Can My Wife Stay in the U.S. While Awaiting Approval of Her Green Card?

Problems faced by spouses of U.S. permanent residents who must spend time on a waiting list to apply for a green card.


I've been a green card holder for two years. I just married my girlfriend from Romania. She was in the U.S. on a visitor's visa, which expired after we got married. I sent an I-130 visa petition to the immigration service for her, but got a letter saying it will take 180 to 760 days for them to process it. Is her stay in the U.S. legal while she waits for this?


We've got some bad news, and then more bad news on top of that. That 180- to 760-day time estimate isn't the length of time it will take for your wife to get a green card; it's the length of time that the U.S. Citizenship and Immigration Services or USCIS (formerly called INS) Service Center will take to approve the visa petition. That visa petition serves only to put your wife on a green card waiting list in category "2A." And the average wait for a green card as a 2A is usually between two and five years.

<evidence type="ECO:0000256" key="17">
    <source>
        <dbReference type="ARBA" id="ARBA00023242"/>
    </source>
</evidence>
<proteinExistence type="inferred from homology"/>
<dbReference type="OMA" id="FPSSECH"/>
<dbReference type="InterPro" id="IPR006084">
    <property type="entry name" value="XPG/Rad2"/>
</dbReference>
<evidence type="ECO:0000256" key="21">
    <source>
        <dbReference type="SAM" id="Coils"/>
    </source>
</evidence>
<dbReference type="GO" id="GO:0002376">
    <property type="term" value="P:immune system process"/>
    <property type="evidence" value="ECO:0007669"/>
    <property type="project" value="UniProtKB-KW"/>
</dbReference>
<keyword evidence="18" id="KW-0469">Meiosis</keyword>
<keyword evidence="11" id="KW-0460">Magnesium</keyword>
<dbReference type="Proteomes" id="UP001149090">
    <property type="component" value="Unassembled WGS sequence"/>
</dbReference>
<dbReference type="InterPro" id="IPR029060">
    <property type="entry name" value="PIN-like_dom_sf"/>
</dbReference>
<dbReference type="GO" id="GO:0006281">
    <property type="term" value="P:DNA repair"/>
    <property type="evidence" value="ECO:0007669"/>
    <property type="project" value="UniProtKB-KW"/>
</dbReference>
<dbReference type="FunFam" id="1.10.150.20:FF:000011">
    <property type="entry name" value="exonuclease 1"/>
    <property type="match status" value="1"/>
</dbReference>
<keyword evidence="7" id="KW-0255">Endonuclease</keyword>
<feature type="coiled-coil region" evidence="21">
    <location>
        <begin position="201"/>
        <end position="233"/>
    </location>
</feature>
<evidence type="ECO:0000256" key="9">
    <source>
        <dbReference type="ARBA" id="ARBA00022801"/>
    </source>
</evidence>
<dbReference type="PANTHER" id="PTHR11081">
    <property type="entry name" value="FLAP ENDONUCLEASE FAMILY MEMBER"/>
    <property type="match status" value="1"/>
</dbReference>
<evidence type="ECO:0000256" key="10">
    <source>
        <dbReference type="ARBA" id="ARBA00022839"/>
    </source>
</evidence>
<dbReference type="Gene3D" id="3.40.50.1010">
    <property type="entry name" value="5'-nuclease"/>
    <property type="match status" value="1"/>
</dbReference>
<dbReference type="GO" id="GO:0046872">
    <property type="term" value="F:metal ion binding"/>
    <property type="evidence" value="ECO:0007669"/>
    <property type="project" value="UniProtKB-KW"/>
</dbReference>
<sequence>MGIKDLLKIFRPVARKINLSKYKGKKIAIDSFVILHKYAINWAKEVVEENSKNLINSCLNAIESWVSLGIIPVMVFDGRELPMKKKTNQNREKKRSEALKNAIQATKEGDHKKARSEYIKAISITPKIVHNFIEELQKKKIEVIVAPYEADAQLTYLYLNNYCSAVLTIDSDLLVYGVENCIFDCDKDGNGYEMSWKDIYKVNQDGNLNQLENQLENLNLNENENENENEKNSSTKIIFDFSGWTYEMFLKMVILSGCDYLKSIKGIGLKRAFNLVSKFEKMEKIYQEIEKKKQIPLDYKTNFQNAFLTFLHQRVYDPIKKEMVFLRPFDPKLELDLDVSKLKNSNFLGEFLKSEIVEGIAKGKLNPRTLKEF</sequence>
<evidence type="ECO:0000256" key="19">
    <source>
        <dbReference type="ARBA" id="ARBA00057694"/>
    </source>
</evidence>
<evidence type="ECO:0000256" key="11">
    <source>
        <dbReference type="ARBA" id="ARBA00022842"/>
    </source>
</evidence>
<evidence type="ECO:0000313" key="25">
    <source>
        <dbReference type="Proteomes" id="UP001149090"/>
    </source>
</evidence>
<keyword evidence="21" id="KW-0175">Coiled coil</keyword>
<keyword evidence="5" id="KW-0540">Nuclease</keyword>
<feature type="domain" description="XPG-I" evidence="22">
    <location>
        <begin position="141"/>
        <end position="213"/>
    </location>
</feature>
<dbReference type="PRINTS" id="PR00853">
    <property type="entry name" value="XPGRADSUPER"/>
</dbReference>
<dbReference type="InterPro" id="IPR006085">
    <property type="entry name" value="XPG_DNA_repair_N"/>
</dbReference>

It's nothing personal, the government is simply swamped with applications. These delays are a normal but horrible part of the immigration process. For more on that, see How Long Is the Wait for Your Priority Date to Become Current?

In the meantime, your wife's entire stay in the U.S. is illegal now that her visa has run out. Now, she might be thinking, "Okay, I'm willing to take a chance and stay illegally during the long wait," but here's the problem.

Unless you become a U.S. citizen at some point before (or soon after) her wait is over (when it's time for her to put in her portion of the application for her green card), she won't be allowed to stay in the U.S. for the rest of the green card application process: She'll have to go to a U.S. consulate overseas. But once she's outside the U.S., a particularly harsh law kicks in -- this law says that once the consulate discovers that she has lived in the U.S. for more than a year illegally, she'll be barred from returning to the U.S. for another ten years. (And believe us, they'll make her prove exactly where she was for the last several years.) There's a waiver she can apply for (based on showing hardship to you), but it's extremely unlikely to be approved.

As you can see, this is highly complicated stuff. It will get much easier if you become a U.S. citizen, so be sure to see Nolo's articles on how to become one.

Still, there's much more to know about than we can tell you here, including the risks of being accused of fraud if you use a tourist visa to enter the U.S. and then get married. For much more detailed information, consult Nolo's Fiancé and Marriage Visas: A Couple's Guide to U.S. Immigration.

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